Annie Ropeik

Reporter: Energy, Environment, Development

Annie Ropeik joined NHPR’s reporting team in 2017, following stints with public radio stations and collaborations across the country. She has reported everywhere from fishing boats, island villages and cargo terminals in Alaska, to cornfields, factories and Superfund sites in the Midwest.

Her work has appeared on NPR, the BBC and CNN, and earned recognition from PRNDI, the Delaware and Alaska Press Clubs and the Indiana Society of Professional Journalists.

Originally from Silver Spring, MD, Annie caught the public media bug during internships at NPR in Washington and WBUR in Boston. She studied classics at Boston University and enjoys a good PDF, the rule of threes and meeting other people’s dogs.

Jim Richmond

New Hampshire is refocusing its energy policy for the next decade, aiming to prioritize lower costs for consumers and to allow “unaided market competition” for all forms of energy.

Public Service of New Hampshire

A new report says the Regional Greenhouse Gas Initiative has put $4 billion into Northeast economies since 2009.

The three-year study by the Analysis Group says those benefits have continued even as the program known as RGGI grew more ambitious.

Sam Evans-Brown / NHPR

The Northern Pass project will go back before the state Site Evaluation Committee next month.

The panel denied the huge power line proposal in February, and developer Eversource had asked it to reconsider.

Now that its written denial of the project is out, the committee has set a hearing on the issue for May 24 in Concord, with an extra day scheduled for June 4 if necessary.

NH Seagrant

Scientists at UNH want the public’s help to search for invasive green crabs this spring and summer.

The second year of the monitoring project starts this Saturday.

New Hampshire Sea Grant biologist Gabby Bradt wants to find hotspots of green crabs, and determine when they molt, on the coast.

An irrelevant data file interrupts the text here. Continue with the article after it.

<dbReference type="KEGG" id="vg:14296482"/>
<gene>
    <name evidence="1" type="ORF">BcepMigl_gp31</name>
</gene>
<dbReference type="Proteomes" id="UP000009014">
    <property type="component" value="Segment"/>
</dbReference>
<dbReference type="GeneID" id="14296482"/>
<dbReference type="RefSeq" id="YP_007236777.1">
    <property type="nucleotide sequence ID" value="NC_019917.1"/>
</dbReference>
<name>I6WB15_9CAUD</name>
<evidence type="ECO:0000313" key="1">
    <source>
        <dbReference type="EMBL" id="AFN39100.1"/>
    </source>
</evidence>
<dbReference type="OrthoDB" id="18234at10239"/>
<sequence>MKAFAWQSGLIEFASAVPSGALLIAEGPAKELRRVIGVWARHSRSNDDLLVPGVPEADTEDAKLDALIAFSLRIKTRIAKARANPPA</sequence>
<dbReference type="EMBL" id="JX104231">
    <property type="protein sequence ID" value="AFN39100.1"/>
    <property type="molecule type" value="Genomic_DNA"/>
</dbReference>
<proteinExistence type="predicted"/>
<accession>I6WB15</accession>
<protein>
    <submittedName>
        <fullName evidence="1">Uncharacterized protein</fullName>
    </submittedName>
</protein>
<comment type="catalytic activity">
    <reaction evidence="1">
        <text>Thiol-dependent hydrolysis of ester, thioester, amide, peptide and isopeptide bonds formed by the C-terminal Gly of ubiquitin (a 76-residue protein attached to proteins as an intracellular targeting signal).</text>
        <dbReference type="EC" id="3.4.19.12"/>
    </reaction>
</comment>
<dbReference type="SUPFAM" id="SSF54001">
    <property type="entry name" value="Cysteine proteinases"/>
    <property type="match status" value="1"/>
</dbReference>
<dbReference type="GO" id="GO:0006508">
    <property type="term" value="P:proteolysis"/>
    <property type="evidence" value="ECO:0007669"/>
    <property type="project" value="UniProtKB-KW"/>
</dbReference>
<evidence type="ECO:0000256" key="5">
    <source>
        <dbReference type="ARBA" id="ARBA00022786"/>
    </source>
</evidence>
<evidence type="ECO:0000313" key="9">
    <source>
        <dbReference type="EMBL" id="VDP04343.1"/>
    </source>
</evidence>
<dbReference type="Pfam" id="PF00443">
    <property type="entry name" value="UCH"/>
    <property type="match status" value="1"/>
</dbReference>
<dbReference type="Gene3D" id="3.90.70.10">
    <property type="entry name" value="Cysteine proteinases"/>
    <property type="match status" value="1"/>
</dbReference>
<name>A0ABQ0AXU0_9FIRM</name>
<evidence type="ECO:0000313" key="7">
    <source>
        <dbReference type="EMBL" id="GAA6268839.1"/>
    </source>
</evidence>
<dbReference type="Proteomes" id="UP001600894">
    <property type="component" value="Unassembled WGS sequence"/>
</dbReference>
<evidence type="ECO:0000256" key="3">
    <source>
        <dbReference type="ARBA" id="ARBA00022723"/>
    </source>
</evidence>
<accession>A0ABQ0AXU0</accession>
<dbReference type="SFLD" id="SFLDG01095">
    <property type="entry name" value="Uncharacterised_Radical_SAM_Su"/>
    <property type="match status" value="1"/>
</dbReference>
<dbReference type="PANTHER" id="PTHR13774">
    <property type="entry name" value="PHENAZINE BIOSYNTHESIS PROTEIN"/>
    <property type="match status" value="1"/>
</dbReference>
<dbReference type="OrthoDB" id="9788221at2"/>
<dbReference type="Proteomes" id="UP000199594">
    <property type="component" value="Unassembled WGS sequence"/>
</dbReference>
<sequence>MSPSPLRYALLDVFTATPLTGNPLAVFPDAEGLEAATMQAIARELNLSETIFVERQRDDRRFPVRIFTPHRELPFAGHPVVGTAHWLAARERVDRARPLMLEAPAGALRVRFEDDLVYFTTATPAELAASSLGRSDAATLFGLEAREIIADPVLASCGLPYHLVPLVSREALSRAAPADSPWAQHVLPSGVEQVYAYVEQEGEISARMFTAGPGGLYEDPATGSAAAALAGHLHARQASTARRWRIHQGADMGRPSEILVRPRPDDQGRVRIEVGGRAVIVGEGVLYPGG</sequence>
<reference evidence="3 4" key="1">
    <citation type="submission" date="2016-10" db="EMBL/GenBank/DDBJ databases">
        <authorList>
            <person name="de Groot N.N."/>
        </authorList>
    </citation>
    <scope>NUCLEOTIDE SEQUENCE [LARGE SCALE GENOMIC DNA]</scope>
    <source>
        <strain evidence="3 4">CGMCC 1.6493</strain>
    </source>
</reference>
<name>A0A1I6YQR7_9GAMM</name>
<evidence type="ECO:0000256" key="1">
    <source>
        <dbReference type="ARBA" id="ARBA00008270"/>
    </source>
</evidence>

“And the reason for that is I'm really interested in figuring out when we can harvest soft shell crabs for a fishery and for a seafood market,” she says.

Chris Jensen for NHPR

A pre-planned outage at Berlin's wood-burning power plant ends Saturday night.

The 75-megawatt Burgess Biomass Plant has been down for routine maintenance since last weekend.

Plant manager David Walker says they've been doing this twice a year since 2016.

"Biomass plants will typically schedule this time of year, because of what they call the spring and the fall mud season, so the loggers aren't allowed to get into the woods, or if the roads are posted and whatnot,” he says.

Via USGS.gov

Update, Tuesday 10 a.m.: The records hearing was continued late Monday night and has not yet been rescheduled.

Original post, Monday 4 p.m.: 

A judge is expected to decide Tuesday if the towns and businesses responsible for pollution at Coakley Landfill on the Seacoast have to release more of their internal records.

Annie Ropeik / NHPR

Some Seacoast residents were unhappy Thursday night to hear state and federal officials reiterate they don’t believe the Coakley Landfill is contaminating area drinking water.

Authorities say some groundwater wells around the Superfund site in North Hampton do show high levels of suspected carcinogens called PFCs – but they say the chemicals haven’t spread to private wells.

Scott Reynolds

Only a couple of dozen bats spent this past winter in New Hampshire.

That’s down from thousands a decade ago, before a fungus called white nose syndrome decimated many species’ populations in 2009.

Biologist Scott Reynolds says since then, the mine shafts where bats used to hibernate in large numbers have been pretty empty.

But white nose has also subsided in New Hampshire.

Now, Reynolds says recovery for the species hit hardest, such as little brown bats, is just beginning.

Annie Ropeik / NHPR

 

Renewable energy advocates say they want to see more communities cutting emissions and pushing for offshore wind development in New Hampshire.

 

The League of Conservation Voters launched a new campaign in Portsmouth on Wednesday to push for those reforms at the state and local levels. 

 

Annie Ropeik / NHPR

State lawmakers are considering a deeper study of asbestos issues in New Hampshire. It would look at how fairly and quickly people who were exposed to the toxic substance can get compensation.

But asbestos lawsuits are all but nonexistent in the Granite State.